Tuesday, November 15, 2016

Dispensations: a Case Study

Written and translated by Lukáš Svoboda and Kate Challis
Original post in Czech found here.

I want to build on a previous post about affinity in another branch of my family tree, in which the issue of consanguinity, which we see in parish register margin notes, is not only an interesting curiosity, but also a valuable and often times the only clue in how to go forward in your research. I would also like to warn against one big and often misleading aspect involved with using dispensations for genealogical research.


At the beginning of the 18th century there are several families with the Fiala surname on the Lnáře Estate, many of whom were manorial master shepherds. Because of their mobility, it is virtually impossible to determine how and to what extent all these families were interrelated, and even how many there actually were. Anyone who has ever searched for ancestors with migratory professions knows what I mean; mobility tied to a profession is a genealogist’s nightmare.


My Fiala ancestors were particularly difficult to trace not only because of the occupation of the persons concerned, but also because the registers for the time period were missing, and it was not possible to follow even one single family line further back in the related parish register entries.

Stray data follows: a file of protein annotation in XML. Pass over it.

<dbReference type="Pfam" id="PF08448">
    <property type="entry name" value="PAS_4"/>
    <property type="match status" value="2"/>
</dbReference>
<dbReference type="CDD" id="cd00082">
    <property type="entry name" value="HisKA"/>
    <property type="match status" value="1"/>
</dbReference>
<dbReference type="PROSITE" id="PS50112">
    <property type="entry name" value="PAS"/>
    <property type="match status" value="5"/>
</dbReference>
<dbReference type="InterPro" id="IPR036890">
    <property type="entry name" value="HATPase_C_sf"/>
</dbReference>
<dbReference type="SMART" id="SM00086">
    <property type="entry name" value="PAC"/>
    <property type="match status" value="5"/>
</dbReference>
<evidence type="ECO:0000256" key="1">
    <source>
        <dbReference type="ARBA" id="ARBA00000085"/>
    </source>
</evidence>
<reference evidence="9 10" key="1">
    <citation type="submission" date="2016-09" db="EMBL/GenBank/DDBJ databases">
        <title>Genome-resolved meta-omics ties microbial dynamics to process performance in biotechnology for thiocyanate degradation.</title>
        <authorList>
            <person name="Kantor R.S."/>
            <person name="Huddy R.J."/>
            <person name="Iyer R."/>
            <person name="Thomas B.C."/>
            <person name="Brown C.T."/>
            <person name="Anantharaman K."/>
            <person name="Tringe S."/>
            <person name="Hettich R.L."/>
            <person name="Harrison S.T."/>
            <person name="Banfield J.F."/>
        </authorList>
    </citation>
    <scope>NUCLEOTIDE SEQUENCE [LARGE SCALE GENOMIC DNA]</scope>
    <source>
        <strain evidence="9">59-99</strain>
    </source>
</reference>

Eventually, though, this became a blessing in disguise in two ways: In the first half of the 18th century, the development of sheep farming on the Lnáře Estate increased the demand for professionals in the estate’s service by expanded sheep breeding. This did a little to allay this branch of the family’s innate itinerate nature.



Panských ovčáků, panských polních mistrů: "Panský" - refers to the estate; some shepherds were in the service and pay of the estate.

obecní pasák, slouha: There was also category of "village" shepherds who were employed by the community, like a village smith, but with a less respected position.
A second fortunate factor was the dispensation in connection with a wedding in 1789. This made it possible to identify the next two generations of the Fiala family with relative certainty. On Tuesday, November 10, 1789 Martin Fiala and Marie Fialová, daughter of Josef Fiala, were married. Their surnames suggest that they could be related. This is confirmed by an entry in the register, when at their wedding the farář (rector) noted a “dispensation in the third degree of consanguinity.” It does not mean anything other than that the engaged couple were actually relatives, namely in the third degree of kinship; according to canon law, this constituted an impediment to the marriage, and therefore beforehand they had to be granted a dispensation to ever be able to actually be united in marriage.